League of Legends virtual hip hop group, True Damage made their debut today with “Giants” (which I absolutely love). The group, and the song, are meant to promote new skins Riot Games included in Patch 9.22, but the most interesting thing about these skins is that some of them are designed by Louis Vuitton.
Yes – you read that correctly. Louis Vuitton’s artistic Director of women’s collections, Nicolas Ghesquière designed LoL champion Qiyana’s True Damage Prestige Edition skin, based off LV’s Resort 2020 collections. A Prestige Edition of Senna’s True Damage is set to be released in 2020, also designed by Vuitton. This isn’t their first foray into gaming fashion either – they made Final Fantasy 13’s Lightning their official spokesperson in 2016.
If seeing a famed fashion house devote so much time and energy designing virtual clothes for fictional characters seems ridiculous to you, then you’d be in a minority that’s getting even smaller. More and more gamers are developing an interest in fashion, one way or another. Fortnite made over $2.4 billion dollars in 2018- not because of actual game sales (it’s free to play) – but from in-game purchases of skins and cosmetics. Even in games like Elder Scrolls Online, Guild Wars 2, and Warframe, fashion is considered an important part of the player’s experience, with custom-made looks created by the players themselves.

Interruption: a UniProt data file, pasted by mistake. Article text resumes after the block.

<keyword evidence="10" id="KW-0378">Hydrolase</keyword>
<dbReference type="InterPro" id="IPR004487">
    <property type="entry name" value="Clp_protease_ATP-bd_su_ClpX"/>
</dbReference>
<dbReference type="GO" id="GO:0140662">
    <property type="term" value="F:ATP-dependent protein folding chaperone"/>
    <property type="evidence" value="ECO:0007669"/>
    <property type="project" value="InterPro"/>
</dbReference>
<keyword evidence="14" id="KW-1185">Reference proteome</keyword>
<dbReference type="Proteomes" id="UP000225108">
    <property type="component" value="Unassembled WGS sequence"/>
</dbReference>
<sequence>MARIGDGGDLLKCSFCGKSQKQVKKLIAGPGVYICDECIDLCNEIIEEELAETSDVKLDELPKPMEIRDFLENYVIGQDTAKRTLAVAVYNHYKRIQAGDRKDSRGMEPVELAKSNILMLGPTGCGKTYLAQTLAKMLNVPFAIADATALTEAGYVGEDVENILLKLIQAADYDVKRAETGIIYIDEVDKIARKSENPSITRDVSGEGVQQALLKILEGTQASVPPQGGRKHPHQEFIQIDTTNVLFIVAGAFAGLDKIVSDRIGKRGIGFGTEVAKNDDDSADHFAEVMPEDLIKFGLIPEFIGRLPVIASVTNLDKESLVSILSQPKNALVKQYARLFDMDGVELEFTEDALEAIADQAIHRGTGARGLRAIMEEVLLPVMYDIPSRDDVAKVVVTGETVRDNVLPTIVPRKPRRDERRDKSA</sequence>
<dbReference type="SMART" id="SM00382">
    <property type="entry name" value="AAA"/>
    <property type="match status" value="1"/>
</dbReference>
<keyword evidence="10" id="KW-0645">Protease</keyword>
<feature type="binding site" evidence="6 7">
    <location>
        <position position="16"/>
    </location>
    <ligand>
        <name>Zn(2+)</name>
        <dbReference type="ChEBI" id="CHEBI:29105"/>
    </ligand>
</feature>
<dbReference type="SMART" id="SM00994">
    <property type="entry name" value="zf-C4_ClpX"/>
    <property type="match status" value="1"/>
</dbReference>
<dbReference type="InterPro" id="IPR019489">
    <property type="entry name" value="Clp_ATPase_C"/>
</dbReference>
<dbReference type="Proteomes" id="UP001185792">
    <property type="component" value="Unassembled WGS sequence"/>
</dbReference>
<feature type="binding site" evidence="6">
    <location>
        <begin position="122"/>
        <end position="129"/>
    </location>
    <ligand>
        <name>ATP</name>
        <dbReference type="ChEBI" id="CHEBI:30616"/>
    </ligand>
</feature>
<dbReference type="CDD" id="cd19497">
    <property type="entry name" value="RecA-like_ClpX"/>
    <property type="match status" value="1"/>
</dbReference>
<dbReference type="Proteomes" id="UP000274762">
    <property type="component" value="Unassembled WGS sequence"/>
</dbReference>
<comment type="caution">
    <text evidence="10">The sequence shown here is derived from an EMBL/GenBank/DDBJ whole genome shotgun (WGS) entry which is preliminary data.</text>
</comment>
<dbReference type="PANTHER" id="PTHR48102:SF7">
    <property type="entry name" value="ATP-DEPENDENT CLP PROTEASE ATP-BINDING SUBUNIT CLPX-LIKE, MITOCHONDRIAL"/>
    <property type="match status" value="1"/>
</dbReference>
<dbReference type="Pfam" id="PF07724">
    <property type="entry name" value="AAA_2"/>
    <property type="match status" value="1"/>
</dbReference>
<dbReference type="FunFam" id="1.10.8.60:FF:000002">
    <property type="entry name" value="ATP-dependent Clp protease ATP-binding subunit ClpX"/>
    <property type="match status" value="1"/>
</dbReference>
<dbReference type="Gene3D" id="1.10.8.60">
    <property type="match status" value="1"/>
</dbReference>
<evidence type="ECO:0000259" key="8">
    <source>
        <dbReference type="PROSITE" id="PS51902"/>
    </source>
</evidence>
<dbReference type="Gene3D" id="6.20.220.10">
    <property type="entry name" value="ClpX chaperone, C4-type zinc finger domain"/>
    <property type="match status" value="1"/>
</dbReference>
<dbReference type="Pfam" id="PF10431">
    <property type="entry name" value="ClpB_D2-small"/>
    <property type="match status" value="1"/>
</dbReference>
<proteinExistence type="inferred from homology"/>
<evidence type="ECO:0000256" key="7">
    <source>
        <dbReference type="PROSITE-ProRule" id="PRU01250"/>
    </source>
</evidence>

It’s unknown if other fashion designers will follow Louis Vuitton’s lead, but if they do, I’m all for it. This is perfect for fashion lovers who can’t afford to spend thousands of dollars for just one bag. It gives fashion houses an opportunity to attract a group of people who are usually not interested in high fashion by designing skins and gaming cosmetics. And gaming companies will make a boatload of money because gamers will want the right to brag about owning a custom-made Balenciaga virtual . Everyone wins.